• V. Moshkov. The first meeting of I. F. Paskevich with the heir to the Persian throne Abbas-Mirza (Griboedov is fifth from the right)

  • © Public domain

— How did the attack on the Russian embassy happen? Under what circumstances did Alexander Griboyedov die?

— The tragic events occurred on February 11. It is mentioned that on the day of the attack on the Russian diplomatic mission, one of the influential representatives of the Shiite clergy, Mirza Masih Mojtahed, from the mosque pulpit called to go to the embassy and take the women from there.

When the rioters left the mosque, there were about 500 of them, and when they approached the embassy, ​​their number had already reached 10 thousand. The organizers of the attack on the embassy soon lost control over the rioters themselves.

According to one version, when there was a knock on the embassy doors, Griboyedov, who took command, gave the order to shoot. The mission's convoy of 16 Cossacks tried to resist the attackers, but to no avail. As a result, almost all 37 people of the mission were killed, except for the first secretary Ivan Maltsov and two couriers. According to data found in the archives by orientalist Vladimir Kosogovsky, Griboyedov himself, in self-defense, killed 18 fanatics armed with daggers. The house in which the mission was located was destroyed. Some of the Russians were killed on the territory of the nearby British mission. At the same time, the property of the Russians was plundered, but the property of the British was untouched, which confirms the version of England’s indirect participation in these events.

  • Church of St. David and the tomb of A. S. Griboedov in Tiflis. Late 19th century

  • © Public domain

— What were the consequences of the attack on the Russian embassy? 

— The death of Griboyedov was an incident because of which the new Sadr-azam Mirza Abulqasim Farahani, together with Abbas Mirza, were forced to send an explanatory letter to Nicholas I. However, the events that ended in the death of Griboyedov were called accidental and unintentional.

Thanks to the successful choice of words in the letter, it found a positive response among Russians. An expression of friendly feelings on the part of the Iranian authorities, a report on the circumstances of the incident by the secretary of the Russian embassy in Iran, Maltsov, who survived the murder of Griboyedov, as well as a description of the allegedly inappropriate and harsh, according to the Iranian side, behavior of Griboyedov towards Iranian citizens - all this contributed to this that Russia did not take any angry action against Iran for this incident.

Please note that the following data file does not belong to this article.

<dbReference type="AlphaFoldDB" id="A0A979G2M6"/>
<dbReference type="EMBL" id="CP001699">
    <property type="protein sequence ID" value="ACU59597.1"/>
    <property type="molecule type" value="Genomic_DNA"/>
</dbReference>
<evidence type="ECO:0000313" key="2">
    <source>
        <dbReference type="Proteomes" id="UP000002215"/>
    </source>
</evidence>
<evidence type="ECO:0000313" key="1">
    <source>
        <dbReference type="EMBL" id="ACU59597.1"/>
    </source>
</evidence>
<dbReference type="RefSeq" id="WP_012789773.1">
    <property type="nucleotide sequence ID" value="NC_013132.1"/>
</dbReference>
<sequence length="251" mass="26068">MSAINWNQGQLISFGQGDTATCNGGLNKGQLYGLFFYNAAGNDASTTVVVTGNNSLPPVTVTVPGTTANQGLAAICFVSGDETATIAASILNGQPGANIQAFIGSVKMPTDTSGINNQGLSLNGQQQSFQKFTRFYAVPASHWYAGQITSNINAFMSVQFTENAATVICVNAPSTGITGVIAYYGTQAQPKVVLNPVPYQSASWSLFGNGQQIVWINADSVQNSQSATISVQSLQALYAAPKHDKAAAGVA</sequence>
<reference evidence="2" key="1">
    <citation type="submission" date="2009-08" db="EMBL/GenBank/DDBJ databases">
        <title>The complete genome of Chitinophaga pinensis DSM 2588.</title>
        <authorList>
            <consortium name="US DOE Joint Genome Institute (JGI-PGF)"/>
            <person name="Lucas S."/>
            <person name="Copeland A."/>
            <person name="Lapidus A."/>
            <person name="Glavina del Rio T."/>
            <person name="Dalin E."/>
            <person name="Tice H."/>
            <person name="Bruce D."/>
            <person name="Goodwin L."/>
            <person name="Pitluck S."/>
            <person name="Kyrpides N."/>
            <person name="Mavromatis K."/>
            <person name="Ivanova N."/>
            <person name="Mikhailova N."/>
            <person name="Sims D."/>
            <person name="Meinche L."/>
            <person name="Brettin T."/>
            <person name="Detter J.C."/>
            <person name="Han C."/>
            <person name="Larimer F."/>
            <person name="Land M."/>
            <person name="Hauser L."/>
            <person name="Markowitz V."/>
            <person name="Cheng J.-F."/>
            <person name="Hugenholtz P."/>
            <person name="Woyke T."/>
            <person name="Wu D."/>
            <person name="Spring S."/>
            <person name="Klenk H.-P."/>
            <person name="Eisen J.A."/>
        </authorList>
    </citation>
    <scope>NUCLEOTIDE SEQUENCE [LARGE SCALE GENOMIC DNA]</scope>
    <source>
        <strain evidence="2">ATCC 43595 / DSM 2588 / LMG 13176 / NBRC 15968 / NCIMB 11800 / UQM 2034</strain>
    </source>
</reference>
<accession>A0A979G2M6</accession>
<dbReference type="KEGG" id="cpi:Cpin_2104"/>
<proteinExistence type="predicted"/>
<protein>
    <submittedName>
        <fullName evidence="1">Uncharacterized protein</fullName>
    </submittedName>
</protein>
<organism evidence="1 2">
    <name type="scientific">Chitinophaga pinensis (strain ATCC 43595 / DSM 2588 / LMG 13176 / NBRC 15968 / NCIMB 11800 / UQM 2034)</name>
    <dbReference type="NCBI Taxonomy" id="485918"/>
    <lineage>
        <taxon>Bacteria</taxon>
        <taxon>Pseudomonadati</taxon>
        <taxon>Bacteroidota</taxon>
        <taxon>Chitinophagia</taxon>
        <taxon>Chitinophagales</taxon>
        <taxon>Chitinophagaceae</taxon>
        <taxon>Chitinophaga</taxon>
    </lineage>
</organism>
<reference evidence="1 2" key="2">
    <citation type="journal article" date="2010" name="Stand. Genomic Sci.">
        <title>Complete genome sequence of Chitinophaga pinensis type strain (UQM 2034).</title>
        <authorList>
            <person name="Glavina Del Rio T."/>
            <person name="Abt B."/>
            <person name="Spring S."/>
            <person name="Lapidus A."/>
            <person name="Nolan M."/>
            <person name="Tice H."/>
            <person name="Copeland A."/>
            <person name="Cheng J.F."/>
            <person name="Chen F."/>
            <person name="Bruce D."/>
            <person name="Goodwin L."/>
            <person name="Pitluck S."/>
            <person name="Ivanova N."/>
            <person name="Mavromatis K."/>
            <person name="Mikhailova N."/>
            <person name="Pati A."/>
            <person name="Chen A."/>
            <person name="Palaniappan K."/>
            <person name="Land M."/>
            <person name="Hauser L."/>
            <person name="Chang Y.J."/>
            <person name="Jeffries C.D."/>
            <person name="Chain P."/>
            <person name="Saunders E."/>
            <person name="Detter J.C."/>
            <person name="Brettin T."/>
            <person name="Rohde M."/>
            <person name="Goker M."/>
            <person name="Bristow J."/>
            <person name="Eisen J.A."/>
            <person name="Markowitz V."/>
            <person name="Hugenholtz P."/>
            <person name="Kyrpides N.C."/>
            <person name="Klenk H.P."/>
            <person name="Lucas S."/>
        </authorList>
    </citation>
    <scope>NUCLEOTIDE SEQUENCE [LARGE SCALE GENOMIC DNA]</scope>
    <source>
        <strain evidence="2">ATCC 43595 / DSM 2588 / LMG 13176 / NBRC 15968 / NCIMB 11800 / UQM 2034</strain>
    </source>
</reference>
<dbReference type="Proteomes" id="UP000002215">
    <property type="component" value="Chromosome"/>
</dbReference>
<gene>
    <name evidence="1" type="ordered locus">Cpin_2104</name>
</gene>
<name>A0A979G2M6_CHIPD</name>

At the same time, it is worth noting that Russian historians believe that due to fears for his fate, Maltsov unfairly slandered Griboedov. However, Russia insisted on an official settlement of the incident, and therefore Abbas Mirza's son Khosrow-Mirza, along with his companions, including Mirza Taghi Khan Amir Kabir and Mirza's secretary Abolqasim Farahani, went to St. Petersburg to make an official apology. According to historians, Mirza Masih Mojtahed was sent into exile, and one of the people seen on the day of the attack with a bloody weapon in his hands was captured and killed in retaliation for the death of the head of the Russian diplomatic mission.

In turn, Prince Khosrow-Mirza presented Nicholas I with the Shah diamond, one of the largest diamonds in the world. The prince also visited Griboedov's mother and tearfully asked for forgiveness on behalf of his people.

After the visit of Khosrow-Mirza, Emperor Nicholas I forgave Persia the remainder of the indemnity. Moreover, he gave the Iranian diplomatic mission such rich gifts from the Russian crown that 193 horses and 16 carts were required to transport them. The main reason for such leniency of the emperor was the neutrality occupied by Persia during the Russian-Turkish War of 1828-1829. After this, Russian-Iranian relations began to gradually improve.

  • Diamond "Shah" from the Diamond Fund of the Russian Federation in Moscow

  • RIA News

  • © Yuri Somov

— There are two versions of how Griboyedov’s body was delivered to the Russian Empire for burial. One of them is recorded in official documents and describes military honors, the other, which was followed, in particular, by Alexander Pushkin, says that the body of the great writer was delivered to Russia in much more modest conditions. Which one do you think is closer to the truth?

— In the scientific literature, Pushkin’s version of Griboedov’s funeral is not confirmed. It contradicts documentary evidence of the military honors with which Griboedov’s coffin was transported. According to the report of the Russian Consul General in Tabriz, Andrei Amburger, from Tehran to the border with Russia, the diplomat’s body was accompanied by a detachment of 50 horsemen led by Keib Ali Sultan, and from the border to Tiflis - a battalion of the 2nd Tiflis Regiment led by Major General Merlini .

In addition, historians emphasize that Pushkin first announced his meeting with Griboyedov in “Travel to Arzrum,” published six whole years after the attack on the embassy in Tehran. Previously, Pushkin did not mention this event, which casts doubt on the reliability of his version of Griboyedov’s funeral. Most likely, it was his artistic invention. Griboedov's grave in Tbilisi is in the pantheon of Georgian writers and public figures, and today it serves as a place of worship for Georgians, who hold Griboedov very well not only because of his outstanding writing talent, but also because of his marriage to Georgian Nina Chavchavadze.